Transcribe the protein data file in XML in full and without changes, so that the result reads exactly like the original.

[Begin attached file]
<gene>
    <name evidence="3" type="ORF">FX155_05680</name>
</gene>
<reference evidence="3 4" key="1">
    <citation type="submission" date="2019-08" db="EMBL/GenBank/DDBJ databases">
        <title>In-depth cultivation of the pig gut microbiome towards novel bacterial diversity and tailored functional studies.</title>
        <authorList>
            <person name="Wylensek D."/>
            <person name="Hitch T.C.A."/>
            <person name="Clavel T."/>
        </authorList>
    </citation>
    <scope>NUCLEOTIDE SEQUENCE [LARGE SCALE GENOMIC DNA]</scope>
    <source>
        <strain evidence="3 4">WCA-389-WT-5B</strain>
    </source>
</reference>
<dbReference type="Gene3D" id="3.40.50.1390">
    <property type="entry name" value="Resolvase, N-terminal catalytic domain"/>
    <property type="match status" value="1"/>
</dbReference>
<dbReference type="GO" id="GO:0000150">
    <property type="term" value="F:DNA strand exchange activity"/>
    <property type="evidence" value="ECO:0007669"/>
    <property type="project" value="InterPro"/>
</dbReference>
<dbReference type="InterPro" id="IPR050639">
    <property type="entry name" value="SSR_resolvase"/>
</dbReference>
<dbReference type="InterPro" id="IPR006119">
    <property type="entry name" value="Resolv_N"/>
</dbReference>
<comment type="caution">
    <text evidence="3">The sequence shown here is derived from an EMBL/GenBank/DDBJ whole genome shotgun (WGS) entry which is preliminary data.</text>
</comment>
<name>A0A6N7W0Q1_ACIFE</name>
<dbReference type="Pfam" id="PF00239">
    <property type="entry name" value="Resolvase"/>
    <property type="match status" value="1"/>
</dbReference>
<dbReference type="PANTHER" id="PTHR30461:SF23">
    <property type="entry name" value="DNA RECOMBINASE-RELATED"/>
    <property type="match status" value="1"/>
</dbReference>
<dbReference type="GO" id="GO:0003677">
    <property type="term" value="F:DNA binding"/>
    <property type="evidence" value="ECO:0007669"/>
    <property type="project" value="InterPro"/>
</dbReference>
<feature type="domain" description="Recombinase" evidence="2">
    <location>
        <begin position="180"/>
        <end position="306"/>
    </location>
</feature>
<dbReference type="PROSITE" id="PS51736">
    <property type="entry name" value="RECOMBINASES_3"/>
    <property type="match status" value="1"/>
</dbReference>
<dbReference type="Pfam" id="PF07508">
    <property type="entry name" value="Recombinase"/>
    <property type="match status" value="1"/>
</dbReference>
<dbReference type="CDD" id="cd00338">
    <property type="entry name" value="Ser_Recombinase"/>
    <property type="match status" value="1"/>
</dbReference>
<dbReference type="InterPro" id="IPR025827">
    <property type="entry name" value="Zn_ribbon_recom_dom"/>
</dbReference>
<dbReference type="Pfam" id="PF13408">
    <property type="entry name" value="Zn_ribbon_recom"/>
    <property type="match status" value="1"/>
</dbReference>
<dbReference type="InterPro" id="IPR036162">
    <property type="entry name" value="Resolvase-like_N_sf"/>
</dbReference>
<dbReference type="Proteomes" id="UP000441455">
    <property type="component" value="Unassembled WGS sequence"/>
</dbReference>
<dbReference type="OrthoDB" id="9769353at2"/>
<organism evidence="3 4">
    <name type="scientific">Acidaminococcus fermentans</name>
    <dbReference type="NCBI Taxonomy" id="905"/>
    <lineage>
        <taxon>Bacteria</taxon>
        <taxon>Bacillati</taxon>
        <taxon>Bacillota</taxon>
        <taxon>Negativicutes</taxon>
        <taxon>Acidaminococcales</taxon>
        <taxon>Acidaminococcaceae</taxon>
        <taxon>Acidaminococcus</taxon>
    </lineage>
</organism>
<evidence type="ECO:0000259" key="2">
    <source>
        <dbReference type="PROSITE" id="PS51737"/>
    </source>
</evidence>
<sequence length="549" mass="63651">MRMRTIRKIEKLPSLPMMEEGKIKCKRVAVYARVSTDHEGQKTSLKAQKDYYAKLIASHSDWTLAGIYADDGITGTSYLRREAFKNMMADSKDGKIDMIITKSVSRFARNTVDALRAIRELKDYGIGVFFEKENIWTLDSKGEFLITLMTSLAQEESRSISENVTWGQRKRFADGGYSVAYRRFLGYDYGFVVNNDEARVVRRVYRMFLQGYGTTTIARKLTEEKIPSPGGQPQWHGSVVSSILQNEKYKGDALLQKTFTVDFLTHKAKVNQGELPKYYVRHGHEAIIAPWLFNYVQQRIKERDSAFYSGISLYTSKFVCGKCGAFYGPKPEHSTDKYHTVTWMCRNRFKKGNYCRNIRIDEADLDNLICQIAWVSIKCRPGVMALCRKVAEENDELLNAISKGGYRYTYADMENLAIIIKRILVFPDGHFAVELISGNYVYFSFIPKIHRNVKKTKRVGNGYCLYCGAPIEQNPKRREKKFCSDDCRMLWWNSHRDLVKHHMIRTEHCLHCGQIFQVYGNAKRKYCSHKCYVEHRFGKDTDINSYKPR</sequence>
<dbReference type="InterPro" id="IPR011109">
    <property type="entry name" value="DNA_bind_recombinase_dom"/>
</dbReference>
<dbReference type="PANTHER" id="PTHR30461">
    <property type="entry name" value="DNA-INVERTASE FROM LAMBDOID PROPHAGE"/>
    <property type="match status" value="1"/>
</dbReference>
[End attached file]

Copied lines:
<gene>
    <name evidence="3" type="ORF">FX155_05680</name>
</gene>
<reference evidence="3 4" key="1">
    <citation type="submission" date="2019-08" db="EMBL/GenBank/DDBJ databases">
        <title>In-depth cultivation of the pig gut microbiome towards novel bacterial diversity and tailored functional studies.</title>
        <authorList>
            <person name="Wylensek D."/>
            <person name="Hitch T.C.A."/>
            <person name="Clavel T."/>
        </authorList>
    </citation>
    <scope>NUCLEOTIDE SEQUENCE [LARGE SCALE GENOMIC DNA]</scope>
    <source>
        <strain evidence="3 4">WCA-389-WT-5B</strain>
    </source>
</reference>
<dbReference type="Gene3D" id="3.40.50.1390">
    <property type="entry name" value="Resolvase, N-terminal catalytic domain"/>
    <property type="match status" value="1"/>
</dbReference>
<dbReference type="GO" id="GO:0000150">
    <property type="term" value="F:DNA strand exchange activity"/>
    <property type="evidence" value="ECO:0007669"/>
    <property type="project" value="InterPro"/>
</dbReference>
<dbReference type="InterPro" id="IPR050639">
    <property type="entry name" value="SSR_resolvase"/>
</dbReference>
<dbReference type="InterPro" id="IPR006119">
    <property type="entry name" value="Resolv_N"/>
</dbReference>
<comment type="caution">
    <text evidence="3">The sequence shown here is derived from an EMBL/GenBank/DDBJ whole genome shotgun (WGS) entry which is preliminary data.</text>
</comment>
<name>A0A6N7W0Q1_ACIFE</name>
<dbReference type="Pfam" id="PF00239">
    <property type="entry name" value="Resolvase"/>
    <property type="match status" value="1"/>
</dbReference>
<dbReference type="PANTHER" id="PTHR30461:SF23">
    <property type="entry name" value="DNA RECOMBINASE-RELATED"/>
    <property type="match status" value="1"/>
</dbReference>
<dbReference type="GO" id="GO:0003677">
    <property type="term" value="F:DNA binding"/>
    <property type="evidence" value="ECO:0007669"/>
    <property type="project" value="InterPro"/>
</dbReference>
<feature type="domain" description="Recombinase" evidence="2">
    <location>
        <begin position="180"/>
        <end position="306"/>
    </location>
</feature>
<dbReference type="PROSITE" id="PS51736">
    <property type="entry name" value="RECOMBINASES_3"/>
    <property type="match status" value="1"/>
</dbReference>
<dbReference type="Pfam" id="PF07508">
    <property type="entry name" value="Recombinase"/>
    <property type="match status" value="1"/>
</dbReference>
<dbReference type="CDD" id="cd00338">
    <property type="entry name" value="Ser_Recombinase"/>
    <property type="match status" value="1"/>
</dbReference>
<dbReference type="InterPro" id="IPR025827">
    <property type="entry name" value="Zn_ribbon_recom_dom"/>
</dbReference>
<dbReference type="Pfam" id="PF13408">
    <property type="entry name" value="Zn_ribbon_recom"/>
    <property type="match status" value="1"/>
</dbReference>
<dbReference type="InterPro" id="IPR036162">
    <property type="entry name" value="Resolvase-like_N_sf"/>
</dbReference>
<dbReference type="Proteomes" id="UP000441455">
    <property type="component" value="Unassembled WGS sequence"/>
</dbReference>
<dbReference type="OrthoDB" id="9769353at2"/>
<organism evidence="3 4">
    <name type="scientific">Acidaminococcus fermentans</name>
    <dbReference type="NCBI Taxonomy" id="905"/>
    <lineage>
        <taxon>Bacteria</taxon>
        <taxon>Bacillati</taxon>
        <taxon>Bacillota</taxon>
        <taxon>Negativicutes</taxon>
        <taxon>Acidaminococcales</taxon>
        <taxon>Acidaminococcaceae</taxon>
        <taxon>Acidaminococcus</taxon>
    </lineage>
</organism>
<evidence type="ECO:0000259" key="2">
    <source>
        <dbReference type="PROSITE" id="PS51737"/>
    </source>
</evidence>
<sequence length="549" mass="63651">MRMRTIRKIEKLPSLPMMEEGKIKCKRVAVYARVSTDHEGQKTSLKAQKDYYAKLIASHSDWTLAGIYADDGITGTSYLRREAFKNMMADSKDGKIDMIITKSVSRFARNTVDALRAIRELKDYGIGVFFEKENIWTLDSKGEFLITLMTSLAQEESRSISENVTWGQRKRFADGGYSVAYRRFLGYDYGFVVNNDEARVVRRVYRMFLQGYGTTTIARKLTEEKIPSPGGQPQWHGSVVSSILQNEKYKGDALLQKTFTVDFLTHKAKVNQGELPKYYVRHGHEAIIAPWLFNYVQQRIKERDSAFYSGISLYTSKFVCGKCGAFYGPKPEHSTDKYHTVTWMCRNRFKKGNYCRNIRIDEADLDNLICQIAWVSIKCRPGVMALCRKVAEENDELLNAISKGGYRYTYADMENLAIIIKRILVFPDGHFAVELISGNYVYFSFIPKIHRNVKKTKRVGNGYCLYCGAPIEQNPKRREKKFCSDDCRMLWWNSHRDLVKHHMIRTEHCLHCGQIFQVYGNAKRKYCSHKCYVEHRFGKDTDINSYKPR</sequence>
<dbReference type="InterPro" id="IPR011109">
    <property type="entry name" value="DNA_bind_recombinase_dom"/>
</dbReference>
<dbReference type="PANTHER" id="PTHR30461">
    <property type="entry name" value="DNA-INVERTASE FROM LAMBDOID PROPHAGE"/>
    <property type="match status" value="1"/>
</dbReference>